Despite the criticism that the developer Treyarch has received for not wanting to include a single player campaign in its new game CoD: Black Ops IIII, the truth is that the statistics largely prove this developer right. This is so because only a very low percentage of gamers finish these campaigns.

As always, one of the points that most often attracts a player when buying a game is that it has a good single player campaign (depending on the type of game, obviously). And, in fact, when we read the reviews about the games, the person who writes usually spends a long time talking about it. It is not uncommon for a player not to spend his money on a game, if it turns out that this campaign is too short in duration.

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However, how many of you who are reading these lines have managed to finish all the missions of this campaign in your games? Game usage statistics indicate that only 30% of players manage to finish the single player campaign. Let’s not talk about finishing it several times at different levels of difficulty, something in which the statistics place it at an even lower percentage.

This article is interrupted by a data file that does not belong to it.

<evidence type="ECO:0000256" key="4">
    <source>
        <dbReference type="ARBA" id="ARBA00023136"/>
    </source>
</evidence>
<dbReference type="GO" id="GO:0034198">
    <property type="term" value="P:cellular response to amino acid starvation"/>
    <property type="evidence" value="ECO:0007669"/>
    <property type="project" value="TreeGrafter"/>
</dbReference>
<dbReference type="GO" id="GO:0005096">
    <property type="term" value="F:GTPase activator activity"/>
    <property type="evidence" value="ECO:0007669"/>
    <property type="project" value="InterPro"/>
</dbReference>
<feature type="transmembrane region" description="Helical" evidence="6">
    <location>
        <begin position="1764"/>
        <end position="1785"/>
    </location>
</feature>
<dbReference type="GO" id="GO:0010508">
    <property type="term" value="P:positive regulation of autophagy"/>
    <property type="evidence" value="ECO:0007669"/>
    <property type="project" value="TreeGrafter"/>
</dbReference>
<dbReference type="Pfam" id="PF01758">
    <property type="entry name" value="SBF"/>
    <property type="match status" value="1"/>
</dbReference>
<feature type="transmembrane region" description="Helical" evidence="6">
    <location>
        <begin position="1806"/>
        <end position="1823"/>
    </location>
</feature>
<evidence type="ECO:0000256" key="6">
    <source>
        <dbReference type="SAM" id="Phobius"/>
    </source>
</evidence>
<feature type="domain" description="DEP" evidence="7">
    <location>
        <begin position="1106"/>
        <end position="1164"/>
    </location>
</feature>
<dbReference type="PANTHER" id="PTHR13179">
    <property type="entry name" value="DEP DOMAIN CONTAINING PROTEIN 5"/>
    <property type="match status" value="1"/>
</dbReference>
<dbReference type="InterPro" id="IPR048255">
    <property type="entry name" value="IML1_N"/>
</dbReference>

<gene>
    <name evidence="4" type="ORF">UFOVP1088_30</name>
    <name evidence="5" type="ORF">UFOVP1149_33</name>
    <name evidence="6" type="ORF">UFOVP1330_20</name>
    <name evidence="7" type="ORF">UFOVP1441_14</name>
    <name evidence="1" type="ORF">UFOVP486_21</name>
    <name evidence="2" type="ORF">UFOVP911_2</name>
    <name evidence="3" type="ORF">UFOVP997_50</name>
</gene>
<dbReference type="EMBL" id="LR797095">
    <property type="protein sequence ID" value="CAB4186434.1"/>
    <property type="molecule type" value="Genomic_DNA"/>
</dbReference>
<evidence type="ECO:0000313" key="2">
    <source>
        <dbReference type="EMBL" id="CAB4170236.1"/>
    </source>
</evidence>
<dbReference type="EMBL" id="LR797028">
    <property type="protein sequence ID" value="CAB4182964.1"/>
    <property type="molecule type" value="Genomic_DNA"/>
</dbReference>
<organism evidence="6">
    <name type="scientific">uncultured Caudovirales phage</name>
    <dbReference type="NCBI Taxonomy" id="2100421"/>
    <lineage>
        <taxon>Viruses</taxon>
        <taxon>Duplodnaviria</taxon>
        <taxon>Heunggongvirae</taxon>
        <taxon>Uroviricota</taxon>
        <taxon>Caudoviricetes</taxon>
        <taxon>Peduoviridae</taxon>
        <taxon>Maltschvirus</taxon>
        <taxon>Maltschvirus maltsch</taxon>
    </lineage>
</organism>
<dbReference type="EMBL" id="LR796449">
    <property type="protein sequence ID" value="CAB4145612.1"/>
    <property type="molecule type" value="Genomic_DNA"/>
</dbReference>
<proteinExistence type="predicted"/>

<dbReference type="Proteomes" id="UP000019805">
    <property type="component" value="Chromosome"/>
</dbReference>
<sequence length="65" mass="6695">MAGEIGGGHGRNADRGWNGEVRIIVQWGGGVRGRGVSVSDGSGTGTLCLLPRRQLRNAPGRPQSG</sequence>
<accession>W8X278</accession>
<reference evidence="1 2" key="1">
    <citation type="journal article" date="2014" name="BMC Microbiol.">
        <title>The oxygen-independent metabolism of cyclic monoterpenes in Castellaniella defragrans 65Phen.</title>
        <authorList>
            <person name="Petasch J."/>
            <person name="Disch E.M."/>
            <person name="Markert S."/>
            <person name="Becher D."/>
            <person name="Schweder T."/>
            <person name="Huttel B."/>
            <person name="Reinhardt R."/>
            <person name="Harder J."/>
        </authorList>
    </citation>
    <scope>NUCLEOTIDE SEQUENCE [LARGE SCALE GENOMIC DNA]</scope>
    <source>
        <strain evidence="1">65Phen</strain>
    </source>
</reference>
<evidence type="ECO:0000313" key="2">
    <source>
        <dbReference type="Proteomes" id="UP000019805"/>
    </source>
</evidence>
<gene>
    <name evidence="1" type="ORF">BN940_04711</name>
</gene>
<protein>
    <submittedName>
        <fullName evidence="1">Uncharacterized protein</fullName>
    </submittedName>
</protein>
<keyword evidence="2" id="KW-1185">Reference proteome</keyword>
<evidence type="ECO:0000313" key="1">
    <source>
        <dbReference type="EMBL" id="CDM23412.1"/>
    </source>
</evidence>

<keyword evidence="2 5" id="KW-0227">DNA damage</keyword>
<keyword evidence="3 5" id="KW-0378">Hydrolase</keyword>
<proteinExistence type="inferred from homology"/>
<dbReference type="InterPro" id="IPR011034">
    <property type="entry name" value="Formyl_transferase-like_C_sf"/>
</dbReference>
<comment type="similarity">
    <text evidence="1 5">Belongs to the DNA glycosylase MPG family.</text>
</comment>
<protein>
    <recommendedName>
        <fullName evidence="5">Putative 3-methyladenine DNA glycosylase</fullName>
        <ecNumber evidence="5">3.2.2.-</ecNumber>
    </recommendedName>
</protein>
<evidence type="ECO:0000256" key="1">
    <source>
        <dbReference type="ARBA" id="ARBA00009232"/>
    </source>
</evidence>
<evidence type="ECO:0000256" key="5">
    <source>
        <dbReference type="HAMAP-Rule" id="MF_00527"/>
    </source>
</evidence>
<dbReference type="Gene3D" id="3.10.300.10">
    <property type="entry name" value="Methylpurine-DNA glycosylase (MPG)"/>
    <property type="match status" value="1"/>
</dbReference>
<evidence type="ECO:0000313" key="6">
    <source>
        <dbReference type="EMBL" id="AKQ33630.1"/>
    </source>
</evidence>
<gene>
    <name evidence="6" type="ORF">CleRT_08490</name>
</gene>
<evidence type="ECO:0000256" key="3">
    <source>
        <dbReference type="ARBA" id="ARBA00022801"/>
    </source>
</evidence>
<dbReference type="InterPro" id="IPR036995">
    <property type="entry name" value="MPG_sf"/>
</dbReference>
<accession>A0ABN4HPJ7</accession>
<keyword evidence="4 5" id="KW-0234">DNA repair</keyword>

If the single player campaign is finished by so few users, why include them?

Developing a proper single player campaign is a huge investment of time and money for any developer. Time and money that could be used to improve other aspects of the game, such as making a multiplayer mode that is more ambitious or that includes many more options. The undeniable fact is that games with a very active multiplayer mode age the best, both for the players and the developer. And, of course, they are the ones that, in the end, end up making the most money for this one, if on top of that it incorporates the famous and hated (lip service) loot boxes.

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However, at Hard Zone we do not agree that the single player campaign should be removed from the games. First, because the ultimate goal of the developer is to sell games, and a good one of these campaigns, with a well-developed story, can make it much more money than multiplayer. Look, if not, at the sales of games like the Fallout series, Mass Effect or The Witcher, to name a few. And if we can’t finish the campaign, for whatever reason, at least we will have enjoyed playing with it for many hours. Isn’t it true that every time one of these games appears at a significant discount, sales of it skyrocket? Users still want a good single player campaign in our games.